Rafe took her use of the shield as a bad sign, and deeply hoped she wasn’t planning to kill him too quickly. 

I just need time to explain myself, then they will understand . . .

The trio came closer, Gemini leading the way, a murderous look in her brilliant blue eyes.

Rafe stood up, dusting himself off, wondering what a ragged mess he must look to her.  Their meeting was not how he imagined it to be, and he imagined it often and in many ways.  In none of them did she hold such a loathsome scowl, nor did he think such a hateful look could ever come upon that lovely face.

Several feet in front of him, she stopped.  Finally, he was face to face with Gemini.

“Gemin . . .”

Before he could finish his greeting, or offer an explanation, her fist landed squarely on his face.

The blow took him by surprise and was well-delivered, knocking Rafe on his ass.

Kneeling on the canyon floor, one hand stemmed the flow of blood from his nose, the other grabbed a handful of sand . . . all he wanted was a chance to explain . . .

“You FOOL!” she spat.  “What have you done?”

He let the sand spill from his fingers, his bloodied lips opened to reply. 

But before he could say another word, Gemini launched a swift and skillful kick towards his head . . . he clamped down on the sand.

Though expertly delivered, this time Rafe wasn’t so easily surprised . . . he pitched his weight to the side, moving with the momentum of her blow.  He tucked his right shoulder to the ground, while his left hand rose up, flinging a fistful of sand at Gemini.  Her foot clipped his wrist, shattering it.  But the sand scattered against her shield, causing it to flicker uncontrollably.  Large gaps spread across its golden surface. 

Rafe roared in pain . . .

Heaving up with his fist, he landed a vicious uppercut directly on her beautiful face.  Luckily, the shield wasn’t fully deactivated.  It managed to absorb most of the blow, but still, Gemini flew back, crashing into her two companions.  Rafe followed after her, kicking the blaster from the nearest of them, while the mana-ray was in his right hand and pressed against the other Delphiniian’s head.  Below him, Gemini scowled at him in disgust.

“I don’t want to fight you,” Rafe growled, his eyes mainly focused on Gemini.  “If you only let me explain . . .”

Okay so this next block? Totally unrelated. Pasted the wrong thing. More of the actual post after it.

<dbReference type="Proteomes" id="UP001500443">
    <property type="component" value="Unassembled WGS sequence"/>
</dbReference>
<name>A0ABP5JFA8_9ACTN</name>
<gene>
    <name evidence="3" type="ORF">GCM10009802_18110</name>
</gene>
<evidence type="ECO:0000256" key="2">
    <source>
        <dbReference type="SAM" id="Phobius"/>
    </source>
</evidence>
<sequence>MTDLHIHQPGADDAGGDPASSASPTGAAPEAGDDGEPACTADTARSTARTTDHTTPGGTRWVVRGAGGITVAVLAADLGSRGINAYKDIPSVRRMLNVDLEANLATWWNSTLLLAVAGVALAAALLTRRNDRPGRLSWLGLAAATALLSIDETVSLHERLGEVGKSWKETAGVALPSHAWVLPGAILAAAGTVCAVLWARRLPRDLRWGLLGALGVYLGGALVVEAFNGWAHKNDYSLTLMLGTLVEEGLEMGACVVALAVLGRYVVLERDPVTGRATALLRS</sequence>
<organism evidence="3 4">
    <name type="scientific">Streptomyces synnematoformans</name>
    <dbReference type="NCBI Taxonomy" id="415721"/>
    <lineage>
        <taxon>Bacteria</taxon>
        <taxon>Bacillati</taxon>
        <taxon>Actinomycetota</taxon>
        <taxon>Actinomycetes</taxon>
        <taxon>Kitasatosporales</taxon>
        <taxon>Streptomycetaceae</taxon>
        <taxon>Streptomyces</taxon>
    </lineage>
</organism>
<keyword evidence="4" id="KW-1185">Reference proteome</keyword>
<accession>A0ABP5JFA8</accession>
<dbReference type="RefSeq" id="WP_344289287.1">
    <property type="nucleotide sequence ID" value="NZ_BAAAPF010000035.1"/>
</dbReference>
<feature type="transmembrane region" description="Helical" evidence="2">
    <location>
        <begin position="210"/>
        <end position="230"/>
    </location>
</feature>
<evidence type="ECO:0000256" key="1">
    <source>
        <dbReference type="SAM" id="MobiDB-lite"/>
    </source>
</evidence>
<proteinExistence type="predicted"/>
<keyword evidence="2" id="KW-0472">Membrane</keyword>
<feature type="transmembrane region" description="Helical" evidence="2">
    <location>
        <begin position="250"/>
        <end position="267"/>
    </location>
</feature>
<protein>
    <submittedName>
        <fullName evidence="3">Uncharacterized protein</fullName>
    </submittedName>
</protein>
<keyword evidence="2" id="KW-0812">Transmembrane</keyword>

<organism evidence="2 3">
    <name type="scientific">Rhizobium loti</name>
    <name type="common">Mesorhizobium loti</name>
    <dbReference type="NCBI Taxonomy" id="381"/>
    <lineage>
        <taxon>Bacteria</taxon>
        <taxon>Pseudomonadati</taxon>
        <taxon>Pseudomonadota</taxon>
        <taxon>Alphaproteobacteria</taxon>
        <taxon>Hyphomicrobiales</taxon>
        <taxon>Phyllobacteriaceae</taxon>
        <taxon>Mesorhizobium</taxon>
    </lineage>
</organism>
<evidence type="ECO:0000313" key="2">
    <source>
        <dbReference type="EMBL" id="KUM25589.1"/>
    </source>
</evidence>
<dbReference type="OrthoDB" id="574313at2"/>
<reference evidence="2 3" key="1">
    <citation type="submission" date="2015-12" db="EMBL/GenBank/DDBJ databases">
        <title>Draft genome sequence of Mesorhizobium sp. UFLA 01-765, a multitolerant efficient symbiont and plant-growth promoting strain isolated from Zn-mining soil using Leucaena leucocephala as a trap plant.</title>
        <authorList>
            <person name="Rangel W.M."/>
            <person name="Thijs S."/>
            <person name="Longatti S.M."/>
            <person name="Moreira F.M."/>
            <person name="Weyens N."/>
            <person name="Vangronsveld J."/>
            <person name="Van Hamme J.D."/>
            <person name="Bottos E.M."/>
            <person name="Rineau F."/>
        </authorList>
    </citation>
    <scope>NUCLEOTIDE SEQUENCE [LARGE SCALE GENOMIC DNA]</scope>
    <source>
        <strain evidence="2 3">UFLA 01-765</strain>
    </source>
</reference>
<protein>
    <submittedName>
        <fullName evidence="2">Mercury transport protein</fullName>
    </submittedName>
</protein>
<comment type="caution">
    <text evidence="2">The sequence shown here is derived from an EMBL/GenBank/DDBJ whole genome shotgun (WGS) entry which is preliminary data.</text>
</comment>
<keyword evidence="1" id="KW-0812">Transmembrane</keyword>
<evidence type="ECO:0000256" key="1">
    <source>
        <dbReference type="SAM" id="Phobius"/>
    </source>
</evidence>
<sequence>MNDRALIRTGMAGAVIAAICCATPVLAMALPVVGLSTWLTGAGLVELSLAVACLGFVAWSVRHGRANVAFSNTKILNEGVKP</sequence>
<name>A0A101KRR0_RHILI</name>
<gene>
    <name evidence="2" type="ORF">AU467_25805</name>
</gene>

He was about to tell her everything . . .  Tell her that this was it.  That he was only doing what was best for them all.  That he wanted to save her . . . that he wanted her, for so long he wanted her . . .

He never got the chance.

He never sensed the other being . . . it moved so silently, so swiftly . . .  Before he even knew what was happening, a metallic fist caved in his rib-cage and sent him crashing into the glassy canyon wall. 

Gasping for breath, Rafe struggled to his feet.  Before he did so, he was lifted into the air by a glimmering metal hand.  He looked down into a pair of burning red eyes and smooth, blank metallic face.  He struggled to unsheathe the blood-knife with his broken left hand, meanwhile, his robotic captor heaved him into the air, its body incredibly thin and near ten feet tall.

He managed to free his knife . . . was about to use it to sever the robot’s arm . . .

You should not have brought me here, Caretaker Rapheal XM591,” the faceless being said in a thunderous electronic voice.

“Argos?” Rafe managed to whisper, the blood-knife slipping from his crippled grip.

“. . . Nor should you have attempted my destruction. ”

“. . . I’m sorry, Argos,” Rafe continued, struggling for breath.  “I never meant to hurt you . . . to hurt any of you . . .”

Rafe desperately wanted to continue, but blood spurted from his lips instead of words.  His vision filled with stars . . . the robotic voice of Argos became a muffled roar.  The eyes of his love drew near, sparkling against the oncoming darkness.  He longed to stay in their blue light, but the darkness claimed him and Rafe was left unconscious, and utterly speechless.





For as far as X’ander could see, the earth was dead, a blackened pit of ash.  And beyond it, the autumn sun turned the horizon blood red.  As he had been commanded; he stood atop the scorched tower of the Archenon, his keen eyes of white watching for the last of the refugees to vanish into the distant bloody aura. 

He had to be sure he was alone.  None knew what was to come – not even Rafe fully understood what it was capable of.  Once, he foolishly asked his lord the obvious question, to which he received the simple, and more obvious answer; “It feeds.  That is all.  All that it nears it consumes.  The more it consumes the more it becomes.  Should it grow beyond our control, it will not stop feeding until the entire Seventh World is devoured.  Next to the Plague, it is the universe’s darkest creation.  It is ‘The Eater’, a weapon created to end worlds.  To end the worlds of the Makii.”

Darkness fully descended upon the land as all the survivors traveled beyond his sight.  Certain he was the last of them, X’ander left the balcony and entered the main tower of the Archenon.  He descended the spiral stairway that hugged the Archenon’s walls, then crossed an iron walkway leading into the Great Tree.  His thin fingers reached out, brushing the tree’s bark as he stepped through a gaping cleft in the trunk.

He felt its life-force, though dim, and was somewhat heartened knowing that the Great Tree was yet clinging to life.  But then again, considering what it could have become, even though it still survived, it would never be anything more than a monstrosity; its hollow, rotting and near-lifeless trunk the ultimate metaphor for the remnants of the elven race.